"By the mere light of reason it seems difficult to prove the immortality of the soul."

Some new species of logic is needed for that purpose.
And some new faculties of the mind that may enable us to comprehend that much.

Now we'd have to go through many more steps to get the other faculties, but at least you see one mental faculty that you didn't know you had you excercised.

And all this is spelled out in Raymond Moody's new book,
which has just been published in France but it's not available in the English language.

Each format of language, like the form of the definition or the format of a story, or the format of a part of such, such as a pronoun or a conjuction, any format of language that you choose to name, you can use as a model to create a corresponding type of nonsense.

And when you do, even though you know it's nonsense,
it gives you the mental effect of that type of language.

One format of language that we are all very familiar with is that of the travel narrative or the travel story. And because the format is so deeply in our mind, what happens if we put a layer of nonsense over the top of the format we create the sensations or the feelings of that type of language.

In the format of a travel narrative, when you lay nonsense on the top of it you get a sense of motion in it in your mind, even though you know it's nonsense.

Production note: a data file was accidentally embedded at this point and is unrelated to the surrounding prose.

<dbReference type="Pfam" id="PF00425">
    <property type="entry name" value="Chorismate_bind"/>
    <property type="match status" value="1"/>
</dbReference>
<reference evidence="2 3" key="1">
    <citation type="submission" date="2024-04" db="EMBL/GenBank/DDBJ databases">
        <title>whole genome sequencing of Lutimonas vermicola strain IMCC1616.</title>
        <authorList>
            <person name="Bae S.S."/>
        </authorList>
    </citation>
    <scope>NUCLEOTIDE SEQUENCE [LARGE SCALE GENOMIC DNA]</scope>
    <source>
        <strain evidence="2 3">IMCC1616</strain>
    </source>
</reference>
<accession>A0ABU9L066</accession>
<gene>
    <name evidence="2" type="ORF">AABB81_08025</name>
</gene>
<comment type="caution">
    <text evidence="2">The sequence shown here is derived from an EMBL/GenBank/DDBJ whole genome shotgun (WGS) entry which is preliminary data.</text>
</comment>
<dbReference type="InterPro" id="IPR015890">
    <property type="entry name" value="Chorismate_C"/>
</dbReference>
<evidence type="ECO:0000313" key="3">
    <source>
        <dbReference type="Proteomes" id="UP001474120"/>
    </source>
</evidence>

Now, what is it that people tell us when they almost die and they are revived?
First of all they tell us that there are no words for this experience.

And secondly they tell us that they had no sense of time, there was no time.
And they tell us they were not in space, it was not a spatial experience.

But they say "I got out of my body, I went through a tunnel to a light,
I met my distant relatives and friends, I saw my life pass in review,
I returned to my body and I came back to life.

That's a travel narrative. But the hypothesis is that there is no such thing as time and space.
The reason we understand the meaning of a travel narrative is time and space.

So, Near Death Experience narratives are non-sensical travel narratives.

Erich Habich-Traut:
The notion that NDE's are non-sensical travel narratives is Moody's.

Moody: That insight is necessary for further explorations.

EHT: I disagree.

Moody: Because when we equip people with the logic of nonsense then we can hear their near death experience. They will come back to us and be able to articulate it in an entirely new way.

EHT: It will already be a major breakthrough when more people take heart to communicate their story.
It has nothing to do with nonsense.

Moody says that there's much more to this. To go further in this (in what?) we need to understand the structure of unintelligibility. Some very exciting work is underway with this and as the years progress we are going to see entirely new ways to investigate the question of an afterlife.

EHT: Why wait for years? What is unintelligible to Raymond Moody now?

Body & Soul
EHT: I have to disagree with Raymond Moody on a few points.

In a NDE there is Space (the space of a tunnel) and there is time (experience tells us how long certain interactions take in real time, from experience.)

In my own NDE the apparent time that had passed was about twenty minutes, from experience.

It's not that I talk to a higher being all the time, but the simple concept of a conversation holds true for any being. But only 2 minutes had passed in reality.

The space of the tunnel is analogous in a Flux Transfer Event.
See earlier reporting in the essay "Body & Soul".